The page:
When I asked the students what they were going to do about the situation, one student remarked, “Put up more posters.” That’s one way to get the message across, and I hope they can find other ways as well. This is a story about rights (and values). And if that’s not apparent, read Article 12 of the Convention of the Rights of the Child : “States Parties shall assure to the child who is capable of forming his or her own views the right to express those views freely in all matters affecting the child, the views of the child being given due weight in accordance with the age and maturity of the child.” In plain English: listen to them, what they have to say is important. They are raising awareness about STDs, HIV/AIDS, unwanted pregnancies. I’ll keep you posted on what happens.

Another part of the discussion led us to how much we help others, in an individual capacity and as a country. I asked what percentage of their disposable income they could give to others less fortunate. After a few moments of silence, one student said “Five to ten percent.” My first thought was, That’s nuts. Then he told me how much he donated to the Terry Fox Foundation and I felt that my own contributions to help others was, proportionally, much less significant. I’m still not as bad as the Canadian government, which has never surpassed 0.3% of its gross national income on aid to developing countries. Our own Lester B. Pearson advocated for a modest 0.7% of GNI for richer nations to help poorer ones. Won’t happen for a while.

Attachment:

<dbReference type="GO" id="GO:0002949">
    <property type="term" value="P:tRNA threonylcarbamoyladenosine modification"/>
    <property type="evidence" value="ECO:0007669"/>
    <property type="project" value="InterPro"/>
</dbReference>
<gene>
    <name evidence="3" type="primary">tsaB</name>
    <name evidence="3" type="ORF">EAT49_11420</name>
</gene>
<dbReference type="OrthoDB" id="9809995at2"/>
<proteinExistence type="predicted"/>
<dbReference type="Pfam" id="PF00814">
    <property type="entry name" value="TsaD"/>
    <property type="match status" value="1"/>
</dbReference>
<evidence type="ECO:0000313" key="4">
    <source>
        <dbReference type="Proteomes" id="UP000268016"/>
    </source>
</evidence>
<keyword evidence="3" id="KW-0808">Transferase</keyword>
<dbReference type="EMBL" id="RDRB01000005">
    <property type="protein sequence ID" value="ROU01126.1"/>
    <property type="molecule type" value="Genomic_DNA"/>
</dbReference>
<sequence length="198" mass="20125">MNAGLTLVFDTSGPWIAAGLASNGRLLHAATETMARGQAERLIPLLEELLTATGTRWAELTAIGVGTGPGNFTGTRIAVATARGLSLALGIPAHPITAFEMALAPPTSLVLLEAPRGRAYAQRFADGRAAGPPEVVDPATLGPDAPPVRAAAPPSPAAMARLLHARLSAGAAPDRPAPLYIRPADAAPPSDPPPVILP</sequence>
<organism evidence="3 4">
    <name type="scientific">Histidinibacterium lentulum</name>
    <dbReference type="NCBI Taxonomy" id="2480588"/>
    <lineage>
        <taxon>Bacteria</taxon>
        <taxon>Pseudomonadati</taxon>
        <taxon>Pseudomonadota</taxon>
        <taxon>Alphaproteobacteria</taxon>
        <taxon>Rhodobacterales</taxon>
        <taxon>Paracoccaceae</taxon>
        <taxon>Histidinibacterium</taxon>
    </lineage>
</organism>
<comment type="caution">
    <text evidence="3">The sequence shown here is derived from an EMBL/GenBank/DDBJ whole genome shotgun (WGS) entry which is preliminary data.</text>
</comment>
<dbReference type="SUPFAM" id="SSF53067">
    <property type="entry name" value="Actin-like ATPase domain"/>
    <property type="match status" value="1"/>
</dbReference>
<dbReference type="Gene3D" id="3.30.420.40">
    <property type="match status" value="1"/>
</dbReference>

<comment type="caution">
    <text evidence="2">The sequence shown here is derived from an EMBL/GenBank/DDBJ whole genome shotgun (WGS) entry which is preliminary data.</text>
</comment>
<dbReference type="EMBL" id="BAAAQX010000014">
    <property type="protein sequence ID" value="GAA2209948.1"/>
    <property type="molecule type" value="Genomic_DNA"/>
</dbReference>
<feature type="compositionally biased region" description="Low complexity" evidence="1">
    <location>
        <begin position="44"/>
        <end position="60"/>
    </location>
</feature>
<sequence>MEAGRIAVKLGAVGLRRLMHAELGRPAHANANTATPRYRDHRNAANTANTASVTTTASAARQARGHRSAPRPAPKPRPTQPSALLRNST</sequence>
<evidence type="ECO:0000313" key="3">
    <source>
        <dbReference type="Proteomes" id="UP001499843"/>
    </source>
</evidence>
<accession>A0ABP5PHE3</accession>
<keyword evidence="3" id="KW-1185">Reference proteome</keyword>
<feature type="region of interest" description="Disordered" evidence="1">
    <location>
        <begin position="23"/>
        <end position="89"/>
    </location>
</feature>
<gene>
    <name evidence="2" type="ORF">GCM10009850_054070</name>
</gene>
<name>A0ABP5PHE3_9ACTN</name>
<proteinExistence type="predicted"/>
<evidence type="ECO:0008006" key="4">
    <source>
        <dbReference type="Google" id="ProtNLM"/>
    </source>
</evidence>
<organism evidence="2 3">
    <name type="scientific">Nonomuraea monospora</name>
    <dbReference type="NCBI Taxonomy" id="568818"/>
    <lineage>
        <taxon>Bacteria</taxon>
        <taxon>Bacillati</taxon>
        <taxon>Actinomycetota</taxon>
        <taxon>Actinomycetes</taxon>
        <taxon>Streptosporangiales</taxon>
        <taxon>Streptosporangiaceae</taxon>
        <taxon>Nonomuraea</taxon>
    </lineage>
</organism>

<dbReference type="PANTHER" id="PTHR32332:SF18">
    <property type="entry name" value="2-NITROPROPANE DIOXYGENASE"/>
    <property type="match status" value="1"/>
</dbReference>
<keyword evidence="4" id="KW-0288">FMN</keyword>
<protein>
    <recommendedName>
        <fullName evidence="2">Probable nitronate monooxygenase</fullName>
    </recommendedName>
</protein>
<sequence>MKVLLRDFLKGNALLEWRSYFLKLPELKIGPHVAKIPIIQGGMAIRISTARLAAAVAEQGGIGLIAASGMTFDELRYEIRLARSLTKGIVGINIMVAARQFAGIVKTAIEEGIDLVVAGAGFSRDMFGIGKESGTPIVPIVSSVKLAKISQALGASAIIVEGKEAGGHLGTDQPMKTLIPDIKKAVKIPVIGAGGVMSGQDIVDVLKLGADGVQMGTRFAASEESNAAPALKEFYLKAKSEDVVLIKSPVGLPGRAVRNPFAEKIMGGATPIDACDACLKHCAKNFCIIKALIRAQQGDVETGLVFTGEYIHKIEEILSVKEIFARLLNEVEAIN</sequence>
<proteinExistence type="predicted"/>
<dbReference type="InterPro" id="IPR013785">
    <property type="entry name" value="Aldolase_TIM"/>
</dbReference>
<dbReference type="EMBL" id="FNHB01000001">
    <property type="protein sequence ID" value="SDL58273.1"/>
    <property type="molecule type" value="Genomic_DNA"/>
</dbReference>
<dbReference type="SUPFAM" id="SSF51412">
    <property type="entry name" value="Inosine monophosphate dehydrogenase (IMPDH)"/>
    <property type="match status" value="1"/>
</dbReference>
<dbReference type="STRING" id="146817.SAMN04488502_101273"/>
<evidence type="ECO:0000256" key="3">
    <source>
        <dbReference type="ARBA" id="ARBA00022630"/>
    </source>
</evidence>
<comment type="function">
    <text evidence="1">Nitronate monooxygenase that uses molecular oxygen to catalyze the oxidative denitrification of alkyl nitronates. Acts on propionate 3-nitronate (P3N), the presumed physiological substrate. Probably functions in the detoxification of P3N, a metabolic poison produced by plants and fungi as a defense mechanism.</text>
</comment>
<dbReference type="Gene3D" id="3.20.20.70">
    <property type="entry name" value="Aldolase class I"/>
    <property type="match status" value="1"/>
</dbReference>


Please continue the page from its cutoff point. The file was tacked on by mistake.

I learned from two other students that they will be putting on a concert next week and all proceeds from ticket sales (a modest 10$) will go to the Old Brewery Mission here in Montreal, which helps homeless people. We need more people to do what these students are doing.

When I got home later this morning I read the unfortunate news that one of our participants from our workshops with Iraqi human rights defenders, Ayad Salih, had his house in Mosul (northern Iraq) broken into by the Iraqi Army. His father and brother were taken and detained, and Ayad is currently in hiding. Front Line Defenders has issued a statement on the situation and is pleading the Iraqi government to release Ayad’s father and brother. Here’s how part of the statement reads: “The army squad searched both the residence of Mr Salih, and that of his brother located in a different area of Mosul city. The army then arrested Mr Salih’s father, Mr Muayyad Salih Ahmed (60 years), and his younger brother, Mr Ra’ed Muayyad Salih (28 years), and has been detaining them in an unknown location since then to put Ayad Muayyad Salih under pressure to surrender himself for undisclosed reasons, which Front Line believes are linked to his human rights work.” You can take action by going here.